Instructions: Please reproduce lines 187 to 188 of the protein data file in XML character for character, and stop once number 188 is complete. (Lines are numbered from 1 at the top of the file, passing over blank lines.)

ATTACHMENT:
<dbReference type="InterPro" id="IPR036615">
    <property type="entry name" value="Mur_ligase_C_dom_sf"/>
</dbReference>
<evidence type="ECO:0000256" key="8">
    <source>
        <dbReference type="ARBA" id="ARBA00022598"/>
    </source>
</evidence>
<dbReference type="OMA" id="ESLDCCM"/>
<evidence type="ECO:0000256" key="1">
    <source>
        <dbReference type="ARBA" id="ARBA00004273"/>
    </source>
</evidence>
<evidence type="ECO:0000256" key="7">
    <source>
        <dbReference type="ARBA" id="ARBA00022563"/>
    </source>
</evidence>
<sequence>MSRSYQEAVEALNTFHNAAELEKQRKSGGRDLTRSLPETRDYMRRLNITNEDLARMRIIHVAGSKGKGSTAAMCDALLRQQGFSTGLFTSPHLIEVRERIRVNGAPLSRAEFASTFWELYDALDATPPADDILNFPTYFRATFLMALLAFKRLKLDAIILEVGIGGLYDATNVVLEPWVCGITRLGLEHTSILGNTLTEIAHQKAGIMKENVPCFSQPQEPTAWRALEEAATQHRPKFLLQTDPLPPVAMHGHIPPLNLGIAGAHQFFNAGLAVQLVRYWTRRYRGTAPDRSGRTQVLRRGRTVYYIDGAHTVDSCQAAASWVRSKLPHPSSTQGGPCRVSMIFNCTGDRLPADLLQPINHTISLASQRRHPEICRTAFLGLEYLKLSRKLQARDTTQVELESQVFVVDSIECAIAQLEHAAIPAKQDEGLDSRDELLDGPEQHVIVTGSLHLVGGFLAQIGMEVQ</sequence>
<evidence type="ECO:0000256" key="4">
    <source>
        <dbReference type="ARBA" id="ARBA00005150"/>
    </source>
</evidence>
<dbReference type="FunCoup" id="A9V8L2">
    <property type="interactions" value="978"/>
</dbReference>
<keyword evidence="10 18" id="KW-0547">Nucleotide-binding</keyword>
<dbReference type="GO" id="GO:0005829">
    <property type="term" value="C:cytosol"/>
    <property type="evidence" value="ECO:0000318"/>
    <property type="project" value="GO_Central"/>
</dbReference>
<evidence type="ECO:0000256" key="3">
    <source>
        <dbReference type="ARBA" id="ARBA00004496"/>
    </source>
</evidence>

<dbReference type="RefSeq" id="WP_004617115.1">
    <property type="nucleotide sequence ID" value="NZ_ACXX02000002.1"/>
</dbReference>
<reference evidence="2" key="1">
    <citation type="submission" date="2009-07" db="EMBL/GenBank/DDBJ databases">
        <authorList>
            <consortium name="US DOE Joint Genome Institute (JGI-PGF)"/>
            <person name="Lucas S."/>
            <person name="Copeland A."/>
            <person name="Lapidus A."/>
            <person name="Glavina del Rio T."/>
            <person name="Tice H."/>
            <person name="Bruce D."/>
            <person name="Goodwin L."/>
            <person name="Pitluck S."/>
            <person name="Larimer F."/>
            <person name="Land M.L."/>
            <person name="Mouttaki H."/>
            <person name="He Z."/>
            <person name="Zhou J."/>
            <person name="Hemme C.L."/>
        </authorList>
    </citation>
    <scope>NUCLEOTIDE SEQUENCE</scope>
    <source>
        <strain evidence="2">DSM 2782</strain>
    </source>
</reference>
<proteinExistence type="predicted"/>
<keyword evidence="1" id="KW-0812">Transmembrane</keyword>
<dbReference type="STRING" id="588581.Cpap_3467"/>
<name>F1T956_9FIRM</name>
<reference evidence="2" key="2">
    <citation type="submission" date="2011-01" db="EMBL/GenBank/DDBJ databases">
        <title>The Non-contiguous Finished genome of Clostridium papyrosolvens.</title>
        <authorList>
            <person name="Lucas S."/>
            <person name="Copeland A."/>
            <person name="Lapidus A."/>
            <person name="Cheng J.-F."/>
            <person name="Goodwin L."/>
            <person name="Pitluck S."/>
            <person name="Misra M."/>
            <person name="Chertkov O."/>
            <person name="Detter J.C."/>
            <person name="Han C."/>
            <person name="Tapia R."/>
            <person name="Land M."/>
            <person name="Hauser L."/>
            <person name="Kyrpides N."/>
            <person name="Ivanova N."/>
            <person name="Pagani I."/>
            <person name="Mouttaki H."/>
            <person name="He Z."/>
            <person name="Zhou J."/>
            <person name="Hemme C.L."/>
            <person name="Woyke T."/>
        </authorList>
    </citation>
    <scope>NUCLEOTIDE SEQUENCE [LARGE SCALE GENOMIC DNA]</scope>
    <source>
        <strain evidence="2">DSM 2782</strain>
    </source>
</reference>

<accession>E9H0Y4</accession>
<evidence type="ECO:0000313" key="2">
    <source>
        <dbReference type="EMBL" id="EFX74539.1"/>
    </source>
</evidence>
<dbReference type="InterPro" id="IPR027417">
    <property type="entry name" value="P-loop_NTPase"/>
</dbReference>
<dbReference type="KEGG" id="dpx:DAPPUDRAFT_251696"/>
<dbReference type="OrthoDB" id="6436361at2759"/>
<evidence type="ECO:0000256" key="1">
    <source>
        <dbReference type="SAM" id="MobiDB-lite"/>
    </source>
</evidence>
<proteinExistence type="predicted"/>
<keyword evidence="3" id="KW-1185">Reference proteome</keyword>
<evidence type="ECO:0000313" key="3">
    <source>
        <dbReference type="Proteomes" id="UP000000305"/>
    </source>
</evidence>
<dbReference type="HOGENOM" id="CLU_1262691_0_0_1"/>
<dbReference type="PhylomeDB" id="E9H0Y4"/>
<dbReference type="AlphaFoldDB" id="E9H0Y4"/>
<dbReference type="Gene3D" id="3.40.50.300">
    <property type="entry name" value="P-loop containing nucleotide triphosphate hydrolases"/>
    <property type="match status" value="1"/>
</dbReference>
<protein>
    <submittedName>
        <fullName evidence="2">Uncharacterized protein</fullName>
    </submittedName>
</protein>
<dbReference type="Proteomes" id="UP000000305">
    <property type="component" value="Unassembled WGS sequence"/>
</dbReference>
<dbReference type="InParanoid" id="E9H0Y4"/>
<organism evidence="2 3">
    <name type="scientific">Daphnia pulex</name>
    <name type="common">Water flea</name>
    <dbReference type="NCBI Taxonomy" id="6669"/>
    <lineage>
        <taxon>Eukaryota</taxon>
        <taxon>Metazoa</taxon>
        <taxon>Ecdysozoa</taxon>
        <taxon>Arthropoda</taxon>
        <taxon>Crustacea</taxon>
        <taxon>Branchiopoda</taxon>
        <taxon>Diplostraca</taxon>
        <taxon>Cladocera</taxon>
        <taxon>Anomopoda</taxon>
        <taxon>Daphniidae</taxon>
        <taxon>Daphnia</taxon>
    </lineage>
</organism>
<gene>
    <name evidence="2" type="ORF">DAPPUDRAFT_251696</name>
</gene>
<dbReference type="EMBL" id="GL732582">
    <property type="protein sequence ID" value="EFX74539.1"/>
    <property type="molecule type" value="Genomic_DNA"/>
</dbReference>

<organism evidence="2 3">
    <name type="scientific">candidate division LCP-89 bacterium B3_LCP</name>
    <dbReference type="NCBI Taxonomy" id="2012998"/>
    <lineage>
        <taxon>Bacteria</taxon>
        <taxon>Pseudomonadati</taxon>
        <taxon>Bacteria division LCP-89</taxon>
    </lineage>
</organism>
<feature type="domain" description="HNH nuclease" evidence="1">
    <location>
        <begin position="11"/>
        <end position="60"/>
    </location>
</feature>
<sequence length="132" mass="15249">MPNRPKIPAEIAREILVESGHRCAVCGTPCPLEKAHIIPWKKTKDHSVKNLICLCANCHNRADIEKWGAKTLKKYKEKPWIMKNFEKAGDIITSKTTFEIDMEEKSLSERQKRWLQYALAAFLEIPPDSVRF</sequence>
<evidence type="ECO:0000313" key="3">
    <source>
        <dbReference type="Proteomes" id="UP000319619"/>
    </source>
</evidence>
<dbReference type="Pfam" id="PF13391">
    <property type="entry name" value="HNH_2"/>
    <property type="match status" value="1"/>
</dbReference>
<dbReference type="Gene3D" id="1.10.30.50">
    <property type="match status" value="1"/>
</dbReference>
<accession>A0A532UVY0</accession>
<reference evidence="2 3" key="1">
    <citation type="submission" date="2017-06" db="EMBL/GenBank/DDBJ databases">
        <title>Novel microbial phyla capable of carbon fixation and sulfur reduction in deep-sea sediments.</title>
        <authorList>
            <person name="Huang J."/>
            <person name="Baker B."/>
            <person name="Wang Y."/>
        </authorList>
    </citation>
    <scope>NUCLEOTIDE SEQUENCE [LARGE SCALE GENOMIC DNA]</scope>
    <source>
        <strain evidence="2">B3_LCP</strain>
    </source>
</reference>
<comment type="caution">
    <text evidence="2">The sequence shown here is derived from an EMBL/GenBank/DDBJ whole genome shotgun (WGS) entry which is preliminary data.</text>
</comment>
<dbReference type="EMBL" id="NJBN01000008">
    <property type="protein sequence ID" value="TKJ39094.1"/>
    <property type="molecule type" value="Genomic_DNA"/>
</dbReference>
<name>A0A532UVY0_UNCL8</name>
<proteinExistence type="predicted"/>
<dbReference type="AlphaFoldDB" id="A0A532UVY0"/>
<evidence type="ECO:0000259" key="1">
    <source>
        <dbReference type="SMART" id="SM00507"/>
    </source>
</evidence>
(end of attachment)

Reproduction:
    </source>
</evidence>